Ideas In : Ideas Out

What do we need to have to be remembered?


Can we summarise ten textbooks, put them in a well-spaced article and become an “expert”?


Or can we read just one book and gather an insight that is all our own?


The first, though it’s now a ‘hack’ to being perceived as an “expert”, it’s hugely boring. It’s rewriting and taking something from the past and putting it somewhere where it shouldn’t belong – the present.


The second is new and innovative; making changes to what is already established, it takes something from the past and makes it into something new; worthy to have in the present. It reinterprets the past.


Insight like this has real value because only you can give it.


It’s linking separate, sometimes disparate ideas and putting them into a conclusive event that makes sense to others.


You could be speaking to someone who you perceive to be far out of your stride but if you have an insight that merges an interest of yours with theirs, your conversation transcends status into genuine interest.


You could be a long time piano player but a newly turned painter and offer an insight learnt from the world of piano, apply into the world of art and find that other, more experienced painters think of it as a new, interesting, or valuable angle never seen before.


Debra Hurd, Keys, 2016


We all have this potential for insightful discussion yet the problem is we don’t necessarily engage or trust our curiosities to get us to that stage…


To have an insight we need to go deeper. Hovering on the outskirts and picking the low hanging fruit simply won’t get us there.


Once we start going deeper, chasing the rabbit down the rabbit hole, we build up a repertoire of ideas. The difficulty is avoiding vague summation and having something creatively new. That’s why it’s often far better to intake varied influence to get our brains associating more abstractly. Like how George Nelson likened Armin Hofmann’s design lessons to Bach’s rudimentary finger exercises; bringing to light that true masters see great beauty in emphasising fundamentals. Or the similarity between the later postmodern logic and the modern artist Marcel Duchamp to be quintessentially a postmodern-modern artist after the fact. These are all deeper insights that go beyond the surface fact that additionally evoke scrutiny and discourse.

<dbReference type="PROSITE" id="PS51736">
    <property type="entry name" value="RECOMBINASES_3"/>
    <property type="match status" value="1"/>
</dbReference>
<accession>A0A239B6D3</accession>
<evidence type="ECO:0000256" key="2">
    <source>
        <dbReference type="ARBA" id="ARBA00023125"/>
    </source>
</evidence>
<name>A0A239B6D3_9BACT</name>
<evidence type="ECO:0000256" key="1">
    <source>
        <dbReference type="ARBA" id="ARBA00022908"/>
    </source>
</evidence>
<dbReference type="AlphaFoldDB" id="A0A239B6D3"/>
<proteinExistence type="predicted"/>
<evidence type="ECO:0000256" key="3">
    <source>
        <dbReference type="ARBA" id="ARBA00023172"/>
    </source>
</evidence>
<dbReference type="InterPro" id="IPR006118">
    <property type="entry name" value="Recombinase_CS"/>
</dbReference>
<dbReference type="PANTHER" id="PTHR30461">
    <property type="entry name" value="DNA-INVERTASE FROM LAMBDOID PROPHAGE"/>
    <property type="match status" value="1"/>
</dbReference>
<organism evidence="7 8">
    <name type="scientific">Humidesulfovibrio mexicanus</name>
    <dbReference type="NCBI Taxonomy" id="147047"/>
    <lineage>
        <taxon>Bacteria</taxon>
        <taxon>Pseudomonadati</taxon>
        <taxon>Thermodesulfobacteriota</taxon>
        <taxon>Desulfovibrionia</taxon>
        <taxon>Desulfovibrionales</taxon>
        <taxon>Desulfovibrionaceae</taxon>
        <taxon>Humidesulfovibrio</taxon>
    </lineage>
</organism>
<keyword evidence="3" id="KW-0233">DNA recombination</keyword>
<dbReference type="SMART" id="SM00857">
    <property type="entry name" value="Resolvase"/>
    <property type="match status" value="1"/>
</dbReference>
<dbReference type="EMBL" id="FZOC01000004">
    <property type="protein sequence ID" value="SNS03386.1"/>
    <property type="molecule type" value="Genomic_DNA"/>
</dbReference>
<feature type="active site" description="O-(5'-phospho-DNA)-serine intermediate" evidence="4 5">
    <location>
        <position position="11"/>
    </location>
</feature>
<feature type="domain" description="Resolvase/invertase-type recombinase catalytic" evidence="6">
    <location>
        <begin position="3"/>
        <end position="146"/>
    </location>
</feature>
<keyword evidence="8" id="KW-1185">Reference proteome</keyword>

This action of intaking varied sources of information brings to mind one of the greatest creative minds in our history: Leonardo Da Vinci. LDV held a multitude of interests to the stage of mastery, so it was no coincidence that he was this creative, in fact, his upbringing suggested typical mediocrity, but it was his devotion to curiosity that brought about the leaps made during the Renaissance including invention, painting, sculpting, architecture, science, music, maths, engineering, literature, anatomy, geology, astronomy, botany, writing, history, and cartography.


One of the varied pages of Leonardo's Sketchbook. 
This time, curious about the dimensions of a horse…


Ideas In : Ideas Out


This then is the soft equation for insight: II:IO – Absorb the world’s ideas and leave room for your ideas to simply come about. We can’t create new things in a vacuum, we can’t create new things in an echo chamber, and we certainly can’t create new things if we don’t give ourselves the time or environment for them to manifest.


Because where you can read ten books and achieve an extensive knowledge about something you find interesting, achieving an insight that is uniquely yours is the real value we seek to find in the world. It pushes us forward. And that doesn’t necessarily come about from the mass loading of one specific subject but rather from a curious and playful mind across multiple.